In one of my previous posts, I mentioned that Attention-Deficit Hyperactivity Disorder (or ADHD) is one of the most common learning difficulty among children and teenagers in Singapore, affecting nearly 5% (Singapore Med J, 2007) of our students. What does it mean to have ADHD? What are some of the common misconceptions and truths? Sit tight, and let’s find out!
Having ADHD means one will never be able to sit still while doing work
False. With clear, engaging instructions and volume control, I’ve managed to get all of my students to do their work with minimal fidgeting. Often, if they begin to drift off or fidget, it’s a sign that they do not understand what’s being taught, or that the task is too complex for them.
Having ADHD means one will never be able to focus on his/her work
False. Again, with the right set of instructions and motivations, students can be conditioned to focus. In fact, research from the MIND Institute of UC Davis suggests that fidgeting can help the student to focus better on the task. That leads us to…
…Hyperfocus being a trait of ADHD
True. Students with ADHD can develop an intense focus (also known as hyperfocus) on things they are very interested in. By conditioning them to have a positive learning attitude, they can produce remarkable results.
Children naturally grow out of ADHD once they reach adulthood
False. Although there is a sample of the population who will learn to circumvent the challenges of ADHD, not all do. Constant guidance and learning strategies are extremely important to helping children cope with ADHD.
Students with ADHD are naturally rude or naughty
False. Oppositional Defiant Disorder (ODD) and Conduct Disorder (CD) can be co-morbidities of ADHD. However, it is wrong to assume that students with ADHD are naturally rude/naughty. I used to have students who would lash out at others over the slightest provocation, but these were usually symptoms of anger escalated by the impulsiveness trait of ADHD, rather than direct symptoms of ADHD. In fact, these same students were genuinely sweet, respectful and honest towards me, partially because I demonstrated the same level of respect to them. Children and teens with ADHD are not naturally rude because of ADHD. Instead, rudeness is a sign that there is another problem that should be quickly nipped in the bud.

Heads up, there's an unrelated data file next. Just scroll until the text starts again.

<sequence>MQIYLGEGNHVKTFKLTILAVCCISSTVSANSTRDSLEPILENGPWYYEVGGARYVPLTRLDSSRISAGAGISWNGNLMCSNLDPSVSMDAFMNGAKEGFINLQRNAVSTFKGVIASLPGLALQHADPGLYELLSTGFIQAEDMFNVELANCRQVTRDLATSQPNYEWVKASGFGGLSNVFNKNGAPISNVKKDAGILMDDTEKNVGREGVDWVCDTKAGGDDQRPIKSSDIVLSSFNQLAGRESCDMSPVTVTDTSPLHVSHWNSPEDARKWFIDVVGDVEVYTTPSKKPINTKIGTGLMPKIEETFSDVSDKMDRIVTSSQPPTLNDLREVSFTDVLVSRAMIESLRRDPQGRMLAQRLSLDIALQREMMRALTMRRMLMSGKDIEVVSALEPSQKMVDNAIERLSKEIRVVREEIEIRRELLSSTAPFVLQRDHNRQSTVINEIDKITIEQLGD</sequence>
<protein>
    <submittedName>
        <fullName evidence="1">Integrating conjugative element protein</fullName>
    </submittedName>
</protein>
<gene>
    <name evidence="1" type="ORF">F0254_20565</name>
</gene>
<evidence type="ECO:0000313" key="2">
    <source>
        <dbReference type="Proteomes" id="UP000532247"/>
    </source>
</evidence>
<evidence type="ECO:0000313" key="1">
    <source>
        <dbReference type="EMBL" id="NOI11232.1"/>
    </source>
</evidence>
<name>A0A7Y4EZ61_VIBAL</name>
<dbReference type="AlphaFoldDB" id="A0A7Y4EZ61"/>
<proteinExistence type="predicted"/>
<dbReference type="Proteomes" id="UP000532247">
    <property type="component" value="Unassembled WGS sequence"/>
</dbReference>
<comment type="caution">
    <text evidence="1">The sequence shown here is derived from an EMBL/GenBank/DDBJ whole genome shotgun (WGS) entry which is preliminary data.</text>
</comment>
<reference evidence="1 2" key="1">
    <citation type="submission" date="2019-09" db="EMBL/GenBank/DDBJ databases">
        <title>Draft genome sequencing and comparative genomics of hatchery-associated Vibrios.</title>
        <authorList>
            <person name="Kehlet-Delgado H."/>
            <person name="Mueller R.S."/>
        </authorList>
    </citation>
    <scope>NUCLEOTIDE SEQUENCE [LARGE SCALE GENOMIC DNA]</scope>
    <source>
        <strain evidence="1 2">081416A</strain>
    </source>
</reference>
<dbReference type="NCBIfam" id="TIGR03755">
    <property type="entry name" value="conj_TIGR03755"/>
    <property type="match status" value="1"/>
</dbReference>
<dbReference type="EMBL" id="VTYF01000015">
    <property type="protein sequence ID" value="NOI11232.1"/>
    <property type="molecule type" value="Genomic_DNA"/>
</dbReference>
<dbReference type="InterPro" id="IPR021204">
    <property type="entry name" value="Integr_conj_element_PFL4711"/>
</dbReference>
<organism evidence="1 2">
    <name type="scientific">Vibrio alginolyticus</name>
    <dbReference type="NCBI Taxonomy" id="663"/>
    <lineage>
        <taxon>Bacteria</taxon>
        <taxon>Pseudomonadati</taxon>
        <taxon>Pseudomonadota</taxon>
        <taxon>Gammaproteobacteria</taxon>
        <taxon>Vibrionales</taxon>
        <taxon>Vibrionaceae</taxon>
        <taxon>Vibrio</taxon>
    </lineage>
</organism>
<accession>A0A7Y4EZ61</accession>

Children and teens with ADHD are not naturally rude because of ADHD. Instead, rudeness is a sign that there is another problem that should be quickly nipped in the bud.
What ADHD means for students, parents and educators
The American Psychological Association defines ADHD as “a behavioral condition that makes focusing on everyday requests and routines challenging”. In my professional observation, it is also a complex condition that affects individuals differently — no two students with ADHD have the exact same learning profile.
For students, this means that they have to be more self-aware. They need to develop introspection and self-reflection.
For parents and educators, they have to understand that ADHD is not a personality issue. Rather, it is a condition that should be addressed through patience and guidance (and medication, if necessary).
The bottom line is, those with ADHD aren’t very different from those without. Just like everyone else, a child with ADHD needs love, care and guidance from family and friends. What ADHD means is that we, as a society, need to continue finding interesting ways to motivate and engage our students.
And that’s the way we should be going anyway, because students should find joy in learning.